DALLAS – Chris Bosh(notes) crumbled to the court, rolled onto his back and pounded his leg twice onto the court. He was writhing in pain, or so it seemed, after having been raked across the face in the opening minutes of Game 3's NBA Finals. That's not what mattered, of course. The world saw something else.
Big game, big moment, and once again, Bosh looked ready to sit it out.
This is the burden Bosh has carried ever since he joined the Miami Heat. As much as LeBron James(notes) has been vilified for the way he left Cleveland, no one's reputation has taken more of a hit than that of Bosh. He took the ultimate step down. The franchise hero in Toronto, he left to caddy for James and Dwyane Wade(notes). From No. 1 to No. 3. Few stars have ever made that kind of transition, or, depending on how you see it, shirked that much responsibility.
Bosh stood on that stage in Miami in July, howling through all the smoke, flexing, preening, and the world laughed at him. Fake tough guy, Kevin Durant(notes) would later call him, and the world nodded in agreement. Bosh's old general manager in Toronto mocked him. His struggles early in the season spawned more jokes, including one hilarious skit by the geniuses at The Basketball Jones, titled, simply, "Like a Bosh."
Stapler not working as expected? Yeah, like a Bosh. Car won't start? Like a Bosh.
The Finals had only brought more of the same. Bosh shot poorly in the first two games and allowed Dirk Nowitzki(notes) to spin past him for the winning layup in Game 2. He grew up here in Dallas, only this was no story of a triumphant homecoming. He arrived in town for Game 3 as the league's favorite punch line.
Somewhere along the way Bosh learned to live with the scorn. It hasn't been easy, but this is the path he's chosen. He gets knocked down, and he picks himself up, never more so than he did on Sunday. Bosh lay on the court for a few moments after Jason Kidd(notes) poked him in the eye then popped back up. He'd stay in the game, never really settling into a rhythm until his moment finally arrived late.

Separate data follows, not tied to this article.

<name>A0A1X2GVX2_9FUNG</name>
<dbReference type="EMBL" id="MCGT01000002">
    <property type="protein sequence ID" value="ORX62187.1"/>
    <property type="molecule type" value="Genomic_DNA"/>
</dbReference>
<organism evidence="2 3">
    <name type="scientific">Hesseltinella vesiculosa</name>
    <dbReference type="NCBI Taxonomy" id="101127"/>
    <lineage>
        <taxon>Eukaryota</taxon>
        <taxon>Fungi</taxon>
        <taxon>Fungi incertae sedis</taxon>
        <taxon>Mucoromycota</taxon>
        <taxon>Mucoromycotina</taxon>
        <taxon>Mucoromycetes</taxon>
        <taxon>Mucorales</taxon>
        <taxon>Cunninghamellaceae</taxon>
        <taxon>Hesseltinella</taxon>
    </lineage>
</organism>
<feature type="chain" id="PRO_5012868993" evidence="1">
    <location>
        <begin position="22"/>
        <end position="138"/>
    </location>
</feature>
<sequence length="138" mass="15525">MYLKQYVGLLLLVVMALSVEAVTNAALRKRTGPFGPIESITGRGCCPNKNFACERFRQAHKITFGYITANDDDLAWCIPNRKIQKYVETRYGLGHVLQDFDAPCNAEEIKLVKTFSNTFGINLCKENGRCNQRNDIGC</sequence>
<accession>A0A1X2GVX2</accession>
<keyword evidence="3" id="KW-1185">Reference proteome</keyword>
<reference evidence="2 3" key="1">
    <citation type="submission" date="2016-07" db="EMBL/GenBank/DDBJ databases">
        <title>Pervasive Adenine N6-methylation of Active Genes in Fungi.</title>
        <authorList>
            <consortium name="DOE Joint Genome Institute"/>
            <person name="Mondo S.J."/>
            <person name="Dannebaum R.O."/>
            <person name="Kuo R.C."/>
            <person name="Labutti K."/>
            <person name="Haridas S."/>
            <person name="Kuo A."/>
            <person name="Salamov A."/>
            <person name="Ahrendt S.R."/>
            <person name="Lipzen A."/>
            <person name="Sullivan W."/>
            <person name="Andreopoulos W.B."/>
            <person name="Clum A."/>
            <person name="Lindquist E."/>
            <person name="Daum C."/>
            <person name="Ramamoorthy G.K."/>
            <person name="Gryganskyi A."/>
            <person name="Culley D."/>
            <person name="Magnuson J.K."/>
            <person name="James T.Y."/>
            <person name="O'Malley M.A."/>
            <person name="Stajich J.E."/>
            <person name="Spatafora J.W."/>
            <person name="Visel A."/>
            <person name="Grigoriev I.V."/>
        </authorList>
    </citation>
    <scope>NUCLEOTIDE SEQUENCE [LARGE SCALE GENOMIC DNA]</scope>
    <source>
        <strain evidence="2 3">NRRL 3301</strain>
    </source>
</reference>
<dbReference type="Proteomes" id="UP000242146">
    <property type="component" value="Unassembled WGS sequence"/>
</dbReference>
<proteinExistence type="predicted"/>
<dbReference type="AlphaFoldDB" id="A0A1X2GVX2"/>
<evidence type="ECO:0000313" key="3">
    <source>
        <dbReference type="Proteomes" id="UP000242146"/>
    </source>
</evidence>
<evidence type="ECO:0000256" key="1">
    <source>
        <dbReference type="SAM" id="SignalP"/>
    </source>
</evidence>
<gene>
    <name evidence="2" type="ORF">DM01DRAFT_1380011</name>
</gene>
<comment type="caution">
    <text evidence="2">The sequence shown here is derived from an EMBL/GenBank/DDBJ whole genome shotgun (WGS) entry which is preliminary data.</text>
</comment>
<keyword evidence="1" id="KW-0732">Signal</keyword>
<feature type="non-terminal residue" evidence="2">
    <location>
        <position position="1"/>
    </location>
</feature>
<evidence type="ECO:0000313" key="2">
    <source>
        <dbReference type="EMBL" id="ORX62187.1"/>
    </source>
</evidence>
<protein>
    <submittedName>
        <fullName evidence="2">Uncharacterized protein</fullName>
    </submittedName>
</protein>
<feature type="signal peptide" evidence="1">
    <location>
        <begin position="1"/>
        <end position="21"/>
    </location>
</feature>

Game tied, less than a minute remaining, Bosh told Udonis Haslem(notes) that if the Mavericks helped to cut off the penetration of either Wade or James, Haslem would be in position to set a screen to free him. A few moments later, Wade penetrated, the Mavericks helped, and Wade swung the ball to James, who was open on the left wing. Tyson Chandler(notes) ran at James, leaving Nowitzki to guard both Haslem and Bosh. Haslem set the screen, Bosh popped open on the baseline, and suddenly James was zipping a pass to him.
For one of the few times on the night, Bosh didn't hesitate. He raised up and buried the 16-foot shot with 39.6 seconds left. Haslem would force Nowitzki into a miss, and the Heat walked out with an 88-86 victory and a 2-1 lead in these Finals.
"When I know I'm going to have an open shot," Bosh said, "I know I have to shoot it."
Steve Kerr made a few of these pressure-packed shots during his own championship runs. He always thought players – particularly role players – were fortunate to ever find themselves in a moment like this. It was up to them to make the most of it.
Bosh did that, and nothing else matters. The criticism. The jokes. On this night, No. 3 had the last laugh. When the Heat needed him more than they've needed him all season, he delivered.
"I don't care if he missed 15 in a row, he was wide open, and that's his sweet spot," James said.
"It's not about what happens," Bosh said. "It's about how you react."
Bosh has said this a lot over the past few days. He immediately owned up to his mistake at the end of Game 2, and he knew nothing he said would matter as much as how he played in Game 3. Want to prove you're resilient? Sometimes all it takes is one shot.
Bosh's eye remained swollen after the game. He said his vision wasn't impaired, that he'd be fine for Tuesday's Game 4. "We'll spit on it and put a Band-Aid on it and patch it up later," he said.
Bosh smiled. This was his first victory ever in Dallas, and he's seemingly gone out of his way to make sure he doesn't enjoy his homecoming. He changed his cell number and has avoided much contact with friends and family. He doesn't want the distraction.
"I'm stuck in a place," Bosh said, "where I don't feel too good, I don't feel too bad."
Some 16 months earlier, Bosh had visited Dallas to represent the Toronto Raptors in the All-Star Game. Someone asked him about the possibility of joining Nowitzki and the Mavericks, and whether he'd be interested in following James or Wade when they made their free-agent decisions.
Bosh sounded indignant.
"I was just looking at what people say and it's like, 'Chris is going to go here and play with him or this, this and that,' " Bosh said. "I'm like, 'Wait a minute. I feel like I should be built around.' "
Deep down, Bosh likely knew the truth. He's not built to carry a franchise. There's no shame in that. Kevin Garnett(notes) carried the Minnesota Timberwolves out of the first round just once, and now he's celebrated for chasing a championship with Paul Pierce(notes) and Ray Allen(notes).
Bosh followed Wade to Miami, and took his role as No. 3. He doesn't share the dais with Wade and LeBron, but that's OK. He's still learned something about himself in this long, strange journey. Even the Fake Tough Guy can have his moment, too.